This year, the Queen’s Native Students’ Association (QNSA) wants to get people of all backgrounds involved in Aboriginal Awareness Week. The week, which runs from March 16-21, celebrates indigenous histories and cultures with a wide array of events.
“I’ve often found that when I tell people about QNSA and the work we do, they feel like they can’t take part because they aren’t of indigenous ancestry, or if they are, because they don’t feel connected to that part of themselves,” says Leah Combs (Artsci’16), President of QNSA. “We want our events to be spaces where anyone can learn about these issues and not feel like they’re stepping out of their place.”
Among the week’s events are a bannock sale at University Avenue and Union Street, a medicine shield-making workshop at Four Directions Aboriginal Student Centre and a panel discussion in Grant Hall about missing and murdered aboriginal women. The panel discussion, which concludes the Our Stolen Sisters radio series by CFRC, will feature Queen’s professors Robert Lovelace (Global Development Studies), Sam McKegney (English Language and Literature), as well as Dr. Dawn Harvard, President of the Native Women’s Association of Canada.
Capping off the week will be the Indigenous Celebration of Arts, Culture and Dance, held for the first time at the newly-opened Tett Centre. Along with crafts and traditional food vendors, the celebration will have a performance by a Haudenosaunee water drummer, Metis jigging, and performance by the Red Spirit Singers and Dancers.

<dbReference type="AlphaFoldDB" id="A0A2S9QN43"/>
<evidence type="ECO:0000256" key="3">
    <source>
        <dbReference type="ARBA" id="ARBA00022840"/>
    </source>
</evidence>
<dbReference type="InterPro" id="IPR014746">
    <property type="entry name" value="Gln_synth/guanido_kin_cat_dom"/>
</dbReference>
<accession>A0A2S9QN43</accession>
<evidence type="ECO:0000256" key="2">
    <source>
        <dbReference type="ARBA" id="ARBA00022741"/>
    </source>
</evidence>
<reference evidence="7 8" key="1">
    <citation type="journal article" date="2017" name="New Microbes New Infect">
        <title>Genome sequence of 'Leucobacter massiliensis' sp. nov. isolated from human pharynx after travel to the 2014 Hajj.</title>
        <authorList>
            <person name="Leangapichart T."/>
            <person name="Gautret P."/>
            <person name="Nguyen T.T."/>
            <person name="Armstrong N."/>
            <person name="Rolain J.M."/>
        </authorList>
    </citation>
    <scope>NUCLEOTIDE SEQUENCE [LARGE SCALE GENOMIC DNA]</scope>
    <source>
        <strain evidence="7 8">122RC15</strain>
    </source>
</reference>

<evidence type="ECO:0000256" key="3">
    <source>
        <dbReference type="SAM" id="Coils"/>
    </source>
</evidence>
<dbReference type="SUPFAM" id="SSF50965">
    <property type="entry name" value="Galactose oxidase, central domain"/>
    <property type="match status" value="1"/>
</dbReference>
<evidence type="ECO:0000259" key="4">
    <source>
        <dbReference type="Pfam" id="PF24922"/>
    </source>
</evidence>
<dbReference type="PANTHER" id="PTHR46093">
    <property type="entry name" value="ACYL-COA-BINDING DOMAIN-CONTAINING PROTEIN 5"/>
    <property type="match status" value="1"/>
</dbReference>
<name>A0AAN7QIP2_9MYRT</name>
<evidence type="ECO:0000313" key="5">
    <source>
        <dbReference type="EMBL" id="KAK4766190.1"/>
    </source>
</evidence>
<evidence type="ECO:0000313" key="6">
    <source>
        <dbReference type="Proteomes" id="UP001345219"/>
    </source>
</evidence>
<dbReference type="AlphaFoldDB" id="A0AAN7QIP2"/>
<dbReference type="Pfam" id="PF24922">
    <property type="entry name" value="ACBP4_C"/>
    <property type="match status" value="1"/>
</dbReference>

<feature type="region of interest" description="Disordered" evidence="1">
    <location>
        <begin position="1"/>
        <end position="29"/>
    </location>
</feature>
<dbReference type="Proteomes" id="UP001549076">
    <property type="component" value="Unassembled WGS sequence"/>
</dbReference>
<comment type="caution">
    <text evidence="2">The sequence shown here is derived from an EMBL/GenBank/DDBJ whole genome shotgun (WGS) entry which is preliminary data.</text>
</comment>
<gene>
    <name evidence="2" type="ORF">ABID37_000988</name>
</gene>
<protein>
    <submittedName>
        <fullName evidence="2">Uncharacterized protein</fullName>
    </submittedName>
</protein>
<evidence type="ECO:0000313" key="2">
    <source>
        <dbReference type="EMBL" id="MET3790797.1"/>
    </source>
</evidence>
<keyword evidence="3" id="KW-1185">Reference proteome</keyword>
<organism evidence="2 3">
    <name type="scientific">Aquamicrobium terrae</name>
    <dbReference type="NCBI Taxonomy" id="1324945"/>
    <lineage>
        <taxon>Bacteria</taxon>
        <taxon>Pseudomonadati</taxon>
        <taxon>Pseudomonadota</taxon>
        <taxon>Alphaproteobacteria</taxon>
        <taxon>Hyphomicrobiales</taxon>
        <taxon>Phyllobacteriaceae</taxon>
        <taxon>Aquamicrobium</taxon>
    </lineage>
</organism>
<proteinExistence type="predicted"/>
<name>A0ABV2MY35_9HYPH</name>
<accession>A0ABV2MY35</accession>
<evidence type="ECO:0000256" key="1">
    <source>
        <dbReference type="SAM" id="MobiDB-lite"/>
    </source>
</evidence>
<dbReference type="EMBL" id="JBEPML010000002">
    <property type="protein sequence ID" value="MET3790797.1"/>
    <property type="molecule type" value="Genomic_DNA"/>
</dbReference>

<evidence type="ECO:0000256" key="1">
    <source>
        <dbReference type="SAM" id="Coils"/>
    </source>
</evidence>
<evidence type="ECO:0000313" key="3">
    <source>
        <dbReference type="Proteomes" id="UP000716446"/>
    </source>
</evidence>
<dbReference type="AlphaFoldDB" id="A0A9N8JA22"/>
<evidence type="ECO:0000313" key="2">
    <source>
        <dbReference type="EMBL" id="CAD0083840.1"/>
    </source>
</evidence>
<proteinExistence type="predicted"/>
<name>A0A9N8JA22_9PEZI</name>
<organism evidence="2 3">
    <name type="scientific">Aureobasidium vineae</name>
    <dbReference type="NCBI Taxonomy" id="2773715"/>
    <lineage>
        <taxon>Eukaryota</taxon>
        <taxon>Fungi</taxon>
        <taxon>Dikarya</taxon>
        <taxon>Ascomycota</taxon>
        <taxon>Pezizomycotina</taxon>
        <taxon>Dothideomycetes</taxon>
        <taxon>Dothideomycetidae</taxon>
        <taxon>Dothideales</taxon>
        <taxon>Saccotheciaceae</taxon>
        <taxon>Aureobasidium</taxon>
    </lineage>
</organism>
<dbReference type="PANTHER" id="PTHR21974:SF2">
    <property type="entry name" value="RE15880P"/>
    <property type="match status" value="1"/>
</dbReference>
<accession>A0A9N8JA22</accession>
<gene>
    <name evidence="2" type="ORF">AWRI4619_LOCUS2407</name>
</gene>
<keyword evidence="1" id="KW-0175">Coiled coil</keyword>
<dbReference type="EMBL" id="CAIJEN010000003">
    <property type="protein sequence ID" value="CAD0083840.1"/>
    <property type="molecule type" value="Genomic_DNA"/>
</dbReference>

Throughout Aboriginal Awareness Week, QNSA will have a history exhibit in the lower ceilidh of the John Deutsch University Centre. They’ve worked with the City of Kingston to create a visual presentation of Kingston’s indigenous peoples throughout history.
“We’re trying to tie in histories of indigenous groups in Kingston to groups that are here now — we want to bring the past to the present and look towards the future.”
Along with raising awareness about indigenous issues, many of the week’s events will raise funds to support a new initiative started by QNSA. With the Northern Food Security Initiative, the QNSA is sponsoring an impoverished Inuit family who live in Taloyoak, Nunavut. Each month, the group is sending the family traditionally hunted foods, such as musk ox and caribou, or supplies of their choosing. Donation boxes will be present at each of the week’s events for those looking to make a contribution.
“It’s important to understand that the issues indigenous peoples in Canada face are the responsibilities of all Canadians, not just those with indigenous ancestry,” says Ms. Combs.